FRANKFURT: In Brazil’s World Cup stadiums next summer, football teams from around the globe will battle for the famous golden trophy. At the same time, another fight for global supremacy will be taking place – as Adidas takes on Nike in the next round of their tussle to be the world’s biggest sports brand.
Nike currently owns 14.6 percent of the global sporting goods market to Adidas’ 11.4 percent and is whittling away at the German brand’s No. 1 position in Europe. Adidas held 13.2 percent of the Western European sporting goods market in 2012 to Nike’s 12.4 percent, according to Euromonitor data.
When the whistle blows to kick off Brazil 2014, there will be everything to play for.
“It’s not easy to evaluate [next year’s] collections. Adidas is definitely putting a lot of effort into winning lost ground, but a company like Nike won’t rest on its laurels,” said Hans Allmendinger, head of marketing for German sporting goods retailer Sport2000.
Adidas has for more than 40 years decorated football kits and shoes with its distinctive parallel lines logo. It has strong partnerships setting it up well for the coming challenge: a close relationship with German club Bayern Munich, of which it owns 9 percent, and with FIFA, football’s world governing body, for whom it designs official World Cup kit.
Adidas has forecast record 2014 football sales of over 2 billion euros and aims to boost group sales to 17 billion euros ($23 billion) in 2015.
U.S. Nike, meanwhile, only entered the football market in 1994. But already it has several major partnerships with clubs, including English champions Manchester United.
The owner of the distinctive “swoosh” or tick logo, does not give forecasts for individual sport categories, but it is predicting group sales of up to $30 billion by 2015 – suggesting it thinks it can put in a sufficiently strong performance during the World Cup to stretch its global lead over the German company – and maybe beat it at home too.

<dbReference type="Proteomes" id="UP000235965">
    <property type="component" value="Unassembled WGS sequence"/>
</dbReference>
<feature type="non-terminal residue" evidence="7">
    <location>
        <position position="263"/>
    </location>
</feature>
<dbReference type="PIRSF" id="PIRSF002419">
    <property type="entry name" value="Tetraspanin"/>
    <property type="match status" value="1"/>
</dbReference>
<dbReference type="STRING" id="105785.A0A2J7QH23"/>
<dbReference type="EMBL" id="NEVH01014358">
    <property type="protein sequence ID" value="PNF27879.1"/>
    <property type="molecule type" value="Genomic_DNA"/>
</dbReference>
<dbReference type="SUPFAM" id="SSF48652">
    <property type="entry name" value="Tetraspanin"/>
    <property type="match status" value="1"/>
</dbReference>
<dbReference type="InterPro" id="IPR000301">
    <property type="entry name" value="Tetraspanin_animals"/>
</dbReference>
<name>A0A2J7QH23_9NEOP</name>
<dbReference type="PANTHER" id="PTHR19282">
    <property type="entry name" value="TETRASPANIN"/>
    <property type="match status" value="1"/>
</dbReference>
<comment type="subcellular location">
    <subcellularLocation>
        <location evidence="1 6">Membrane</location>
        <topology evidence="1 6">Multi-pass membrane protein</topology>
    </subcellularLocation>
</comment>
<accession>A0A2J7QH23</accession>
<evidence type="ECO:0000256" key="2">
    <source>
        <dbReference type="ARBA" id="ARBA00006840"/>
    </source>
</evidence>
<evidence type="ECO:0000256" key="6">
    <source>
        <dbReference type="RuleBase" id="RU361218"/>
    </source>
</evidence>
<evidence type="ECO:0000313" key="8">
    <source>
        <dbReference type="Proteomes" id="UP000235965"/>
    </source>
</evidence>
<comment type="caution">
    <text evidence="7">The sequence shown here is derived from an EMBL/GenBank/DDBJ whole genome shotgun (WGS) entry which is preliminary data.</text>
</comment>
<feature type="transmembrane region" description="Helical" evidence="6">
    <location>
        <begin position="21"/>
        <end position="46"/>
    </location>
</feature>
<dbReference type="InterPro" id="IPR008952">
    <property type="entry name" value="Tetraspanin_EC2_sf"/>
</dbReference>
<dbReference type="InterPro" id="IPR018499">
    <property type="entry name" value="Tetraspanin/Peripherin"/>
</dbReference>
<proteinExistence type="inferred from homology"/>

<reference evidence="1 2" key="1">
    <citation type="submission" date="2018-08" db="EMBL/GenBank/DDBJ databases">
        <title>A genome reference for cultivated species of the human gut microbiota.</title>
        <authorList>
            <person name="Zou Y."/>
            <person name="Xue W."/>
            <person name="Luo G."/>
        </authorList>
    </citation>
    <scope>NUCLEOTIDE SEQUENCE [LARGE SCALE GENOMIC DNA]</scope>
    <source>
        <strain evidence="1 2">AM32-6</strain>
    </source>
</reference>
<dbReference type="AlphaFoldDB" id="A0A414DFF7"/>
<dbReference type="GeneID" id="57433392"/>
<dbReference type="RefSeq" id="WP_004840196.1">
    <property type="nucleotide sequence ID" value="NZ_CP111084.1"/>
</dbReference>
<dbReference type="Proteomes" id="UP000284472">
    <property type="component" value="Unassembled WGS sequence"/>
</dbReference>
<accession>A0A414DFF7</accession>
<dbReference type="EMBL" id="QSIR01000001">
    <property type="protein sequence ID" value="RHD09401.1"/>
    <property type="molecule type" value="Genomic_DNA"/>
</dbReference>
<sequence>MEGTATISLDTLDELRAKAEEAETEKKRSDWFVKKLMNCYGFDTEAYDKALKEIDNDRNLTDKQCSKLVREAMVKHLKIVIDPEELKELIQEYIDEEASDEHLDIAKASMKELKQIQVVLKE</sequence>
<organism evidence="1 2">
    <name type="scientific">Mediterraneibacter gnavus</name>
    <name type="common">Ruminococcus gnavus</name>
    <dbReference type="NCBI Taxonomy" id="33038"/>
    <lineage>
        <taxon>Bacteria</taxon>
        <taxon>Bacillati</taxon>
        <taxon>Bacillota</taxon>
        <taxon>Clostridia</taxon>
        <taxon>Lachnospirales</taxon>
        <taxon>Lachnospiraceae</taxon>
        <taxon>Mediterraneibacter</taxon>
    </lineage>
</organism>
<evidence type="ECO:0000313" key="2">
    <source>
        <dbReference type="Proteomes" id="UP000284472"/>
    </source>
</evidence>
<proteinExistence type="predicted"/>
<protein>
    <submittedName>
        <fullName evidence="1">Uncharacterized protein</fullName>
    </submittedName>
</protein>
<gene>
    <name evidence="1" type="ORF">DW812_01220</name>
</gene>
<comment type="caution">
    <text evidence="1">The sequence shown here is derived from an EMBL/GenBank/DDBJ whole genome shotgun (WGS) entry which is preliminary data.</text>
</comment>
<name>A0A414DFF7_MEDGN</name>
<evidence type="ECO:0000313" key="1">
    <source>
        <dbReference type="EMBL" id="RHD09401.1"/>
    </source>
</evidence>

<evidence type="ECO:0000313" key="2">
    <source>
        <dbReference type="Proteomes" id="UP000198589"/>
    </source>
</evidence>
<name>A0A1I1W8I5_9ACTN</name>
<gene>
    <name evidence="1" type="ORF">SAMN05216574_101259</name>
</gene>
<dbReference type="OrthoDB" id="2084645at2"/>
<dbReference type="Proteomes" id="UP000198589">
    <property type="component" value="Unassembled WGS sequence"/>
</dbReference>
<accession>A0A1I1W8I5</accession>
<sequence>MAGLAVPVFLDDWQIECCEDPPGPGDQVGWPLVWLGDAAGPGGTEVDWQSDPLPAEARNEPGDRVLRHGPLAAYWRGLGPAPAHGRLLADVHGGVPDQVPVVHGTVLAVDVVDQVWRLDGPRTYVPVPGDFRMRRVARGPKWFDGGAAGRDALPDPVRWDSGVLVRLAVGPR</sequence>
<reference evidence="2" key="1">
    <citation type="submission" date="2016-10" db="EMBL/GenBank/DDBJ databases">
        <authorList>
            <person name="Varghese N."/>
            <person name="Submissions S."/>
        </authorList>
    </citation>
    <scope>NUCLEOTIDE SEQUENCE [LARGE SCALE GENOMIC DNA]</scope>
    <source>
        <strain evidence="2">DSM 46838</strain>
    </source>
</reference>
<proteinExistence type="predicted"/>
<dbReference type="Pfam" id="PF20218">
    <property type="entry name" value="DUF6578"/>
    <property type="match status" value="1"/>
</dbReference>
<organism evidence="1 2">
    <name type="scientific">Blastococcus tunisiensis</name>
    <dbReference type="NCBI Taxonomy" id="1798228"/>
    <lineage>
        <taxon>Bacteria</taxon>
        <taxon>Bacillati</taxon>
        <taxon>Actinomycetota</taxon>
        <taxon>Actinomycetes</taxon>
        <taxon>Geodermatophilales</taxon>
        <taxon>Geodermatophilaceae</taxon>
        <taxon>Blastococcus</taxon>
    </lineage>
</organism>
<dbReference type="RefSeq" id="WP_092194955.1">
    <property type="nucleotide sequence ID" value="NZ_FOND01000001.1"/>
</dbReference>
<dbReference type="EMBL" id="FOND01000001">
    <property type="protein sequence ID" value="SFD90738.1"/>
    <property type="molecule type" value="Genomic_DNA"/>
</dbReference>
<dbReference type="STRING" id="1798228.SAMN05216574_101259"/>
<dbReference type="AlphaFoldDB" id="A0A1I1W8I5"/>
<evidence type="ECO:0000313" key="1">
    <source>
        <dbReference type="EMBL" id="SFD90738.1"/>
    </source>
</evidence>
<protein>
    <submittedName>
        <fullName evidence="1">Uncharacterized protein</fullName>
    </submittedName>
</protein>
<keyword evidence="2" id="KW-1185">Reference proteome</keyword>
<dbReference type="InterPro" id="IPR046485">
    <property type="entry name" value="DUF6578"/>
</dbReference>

In Nike’s first fiscal quarter of 2013, ended Aug. 31, it posted an 8 percent jump in sales in Europe. Over the same period, Adidas’ European sales fell 7 percent.
Adidas is pulling out all the stops to make its presence felt in Brazil, where Nike sponsors the national team.
Brazil have won the World Cup a record five times, and the country is a byword for stylish football, meaning there is a huge buzz around the tournament – and Nike’s designs.
Adidas is aiming to make its presence felt with players like Lionel Messi and Mesut Ozil, who play for Adidas-sponsored national teams Argentina and Germany – and the launch of the official match ball, the “Brazuca” – on sale for $160 but free to Brazilians born on its launch day.
Given the scale of the battle, however, it will also be using what is politely known as “ambush marketing.” Football watchers cite as an early example in this year’s World Cup campaigns the launch of a new top for the Palmeiras club in the yellow, green and blue worn by the Brazil national team.
“That will be ruffling a few feathers,” said Berenberg Bank analyst John Guy. “They’ve certainly got a few tactical moves up their sleeves to consolidate their position against Nike and that’s good to see.”